The classic Bluegrass double stop,
which is the perfect fourth, fourth
So, if we start with, for instance the D
note, one, two, three, four.
So we go count up four and we get this.
Now you are very familiar with this if you
listen to bluegrass.
We have that sound.
It's very compelling, it's very forceful,
it's the sound of the Bluegrass harmony.
And it's not, it doesn't really appear
very many other places in any other kind
of music, it's a very specific to
It's very exciting, and when the fiddle
it's like a flag going up, just like,
The bluegrass flag is hoisted.
So, it's very important to learn how
to play these, these, these open forest,
the forest double steps really well.
They're not the easiest double stops in
But they are masterable and again, it's
good to approach them systematically.
Obviously G, there's so much bluegrass
music in G.
Let's start with the G double stop, very
G on the top, D on the bottom.
So, let's get,
let's tune that around, let's play the
bottom note, D,.
Get that in tune.
And then find that G on the top.
Get that in tune.
And then play them together.
And make sure they ring together well.
You might get the D sounding good,
and the G sounding pretty good, but when
you play them together.
They don't sound good so
we just want to scooch off.
D, and then put the G on top.
We are looking for
that ring, that ring, the open D and G
strings are going to ring out.
When you finally
get that note to really ring and then we
just want to stay there for a while.
To let our hand get accustomed to being
in that place and again we're doing our
arm relaxation and just thinking about.
How does it feel when it feels good to
Looking for that.
Relaxed place in our hand.
Then go to when we play this note.
Now, the best way to do this is to play
your G, get comfortable with that.
Then go straight across.
Go over to.
It's gonna be a little different.
It's gonna feel a little different
because, it's a different place.
But it's gonna be, it's similar enough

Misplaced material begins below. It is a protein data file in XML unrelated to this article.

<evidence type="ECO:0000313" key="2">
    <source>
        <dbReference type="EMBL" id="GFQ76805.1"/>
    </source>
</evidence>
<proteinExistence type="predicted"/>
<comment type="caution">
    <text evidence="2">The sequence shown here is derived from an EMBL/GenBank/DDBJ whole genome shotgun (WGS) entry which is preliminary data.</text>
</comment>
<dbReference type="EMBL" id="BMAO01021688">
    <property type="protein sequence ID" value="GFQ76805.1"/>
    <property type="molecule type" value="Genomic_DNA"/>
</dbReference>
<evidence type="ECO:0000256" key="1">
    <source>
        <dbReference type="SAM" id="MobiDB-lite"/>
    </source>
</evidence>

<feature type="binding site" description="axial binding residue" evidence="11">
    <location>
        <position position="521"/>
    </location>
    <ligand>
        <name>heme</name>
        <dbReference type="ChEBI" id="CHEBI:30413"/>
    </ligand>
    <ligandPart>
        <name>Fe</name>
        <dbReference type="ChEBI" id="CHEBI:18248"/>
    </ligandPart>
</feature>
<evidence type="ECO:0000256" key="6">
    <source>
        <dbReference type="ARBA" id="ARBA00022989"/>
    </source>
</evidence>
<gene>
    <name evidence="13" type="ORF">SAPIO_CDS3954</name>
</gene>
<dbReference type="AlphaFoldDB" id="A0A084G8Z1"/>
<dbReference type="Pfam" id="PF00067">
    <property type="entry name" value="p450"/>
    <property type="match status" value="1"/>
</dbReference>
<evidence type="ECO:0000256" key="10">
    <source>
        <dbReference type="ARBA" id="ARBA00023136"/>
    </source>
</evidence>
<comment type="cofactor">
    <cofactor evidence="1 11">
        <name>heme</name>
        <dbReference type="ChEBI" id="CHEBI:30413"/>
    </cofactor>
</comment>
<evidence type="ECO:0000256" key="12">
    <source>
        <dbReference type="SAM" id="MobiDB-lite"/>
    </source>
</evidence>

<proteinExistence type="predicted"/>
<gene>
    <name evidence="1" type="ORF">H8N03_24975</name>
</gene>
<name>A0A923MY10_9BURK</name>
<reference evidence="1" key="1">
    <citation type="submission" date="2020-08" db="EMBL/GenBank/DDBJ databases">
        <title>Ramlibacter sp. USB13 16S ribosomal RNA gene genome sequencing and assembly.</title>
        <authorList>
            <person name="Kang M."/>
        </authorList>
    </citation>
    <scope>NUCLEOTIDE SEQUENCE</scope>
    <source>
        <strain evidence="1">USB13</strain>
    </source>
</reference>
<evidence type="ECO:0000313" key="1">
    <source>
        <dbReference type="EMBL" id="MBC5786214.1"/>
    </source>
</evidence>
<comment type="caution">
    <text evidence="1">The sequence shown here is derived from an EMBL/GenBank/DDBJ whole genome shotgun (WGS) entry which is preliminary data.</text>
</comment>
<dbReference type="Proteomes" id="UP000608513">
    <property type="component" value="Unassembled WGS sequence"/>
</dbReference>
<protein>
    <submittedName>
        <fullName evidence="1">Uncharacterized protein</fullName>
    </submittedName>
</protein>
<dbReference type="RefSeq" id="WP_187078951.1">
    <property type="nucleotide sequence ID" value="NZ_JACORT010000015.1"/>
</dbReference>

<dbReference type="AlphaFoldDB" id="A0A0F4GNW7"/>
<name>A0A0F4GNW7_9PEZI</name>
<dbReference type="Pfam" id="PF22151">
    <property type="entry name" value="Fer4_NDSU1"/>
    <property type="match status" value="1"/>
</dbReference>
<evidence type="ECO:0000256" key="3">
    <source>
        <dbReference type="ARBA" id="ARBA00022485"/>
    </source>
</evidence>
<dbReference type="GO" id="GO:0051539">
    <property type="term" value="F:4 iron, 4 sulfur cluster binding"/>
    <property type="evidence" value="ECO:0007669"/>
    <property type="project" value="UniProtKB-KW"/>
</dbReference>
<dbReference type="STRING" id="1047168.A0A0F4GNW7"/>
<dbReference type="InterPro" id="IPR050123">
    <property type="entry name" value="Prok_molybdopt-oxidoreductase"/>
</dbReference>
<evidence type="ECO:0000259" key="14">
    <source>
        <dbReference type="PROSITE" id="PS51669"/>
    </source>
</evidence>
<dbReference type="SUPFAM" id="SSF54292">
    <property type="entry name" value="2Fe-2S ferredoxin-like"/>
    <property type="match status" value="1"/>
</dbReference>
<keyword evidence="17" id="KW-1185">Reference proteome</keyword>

that you can kinda get in.
Find that good,
relaxed position where the notes are
really ringing together.
And then go to the bottom two strings.
Do the same thing.
So we've got a G, double stop.
You got a C, double stop.
You get that, really.
then we've got an F double start down
Okay, then do the same thing with the
first and second finger.
This is a nice, also an F double stop.
might be tricky because a lot of fiddles
have a funny.
There's some ringing, some odd ringing,
harmonies, harmonics, little tiny notes
inside the main note.
A lot of fiddles have this tone on the F.
So sometimes it's hard to get.
That F to ring with the C-string,
and you have to work a little longer.
To find it.
And then we go straight across to the B
F on the bottom, B flat on the top.
And then, again, to E flat.
We're gonna do the same thing with the B.
We're starting out F sharp.
It's very important.
Probably play a lot of B.
It's a very common double stop.
And of course we go to the.
Real problem, which is,uh.
we're using the fourth finger and the
And this is one that is tough to get
again, we're dealing with the pinky
But it's super important.
So you have this a lot.
let's that is a hugely common sound in
It's really good to work on that a lot.
So again, getting comfortable with our
Matching up that E note.
There it is.
Thinking about the arm.
Taking it away.
Starting to get tense.
Relax the arm, relax the fingers.
Till we get feeling good about that.
Do the same thing across the strings.
And just spending some quality time,
[SOUND] in each place, working on these
fourth double stops.
That is going to really help your blue
grass fiddle sound,
where you get comfortable with these these
particular shapes and
the way they, they work on the
fingerboard, so I'd recommend.
Possibly starting with these perfect force
double stops because that's what
you're really gonna be using a lot when
you're playing bluegrass.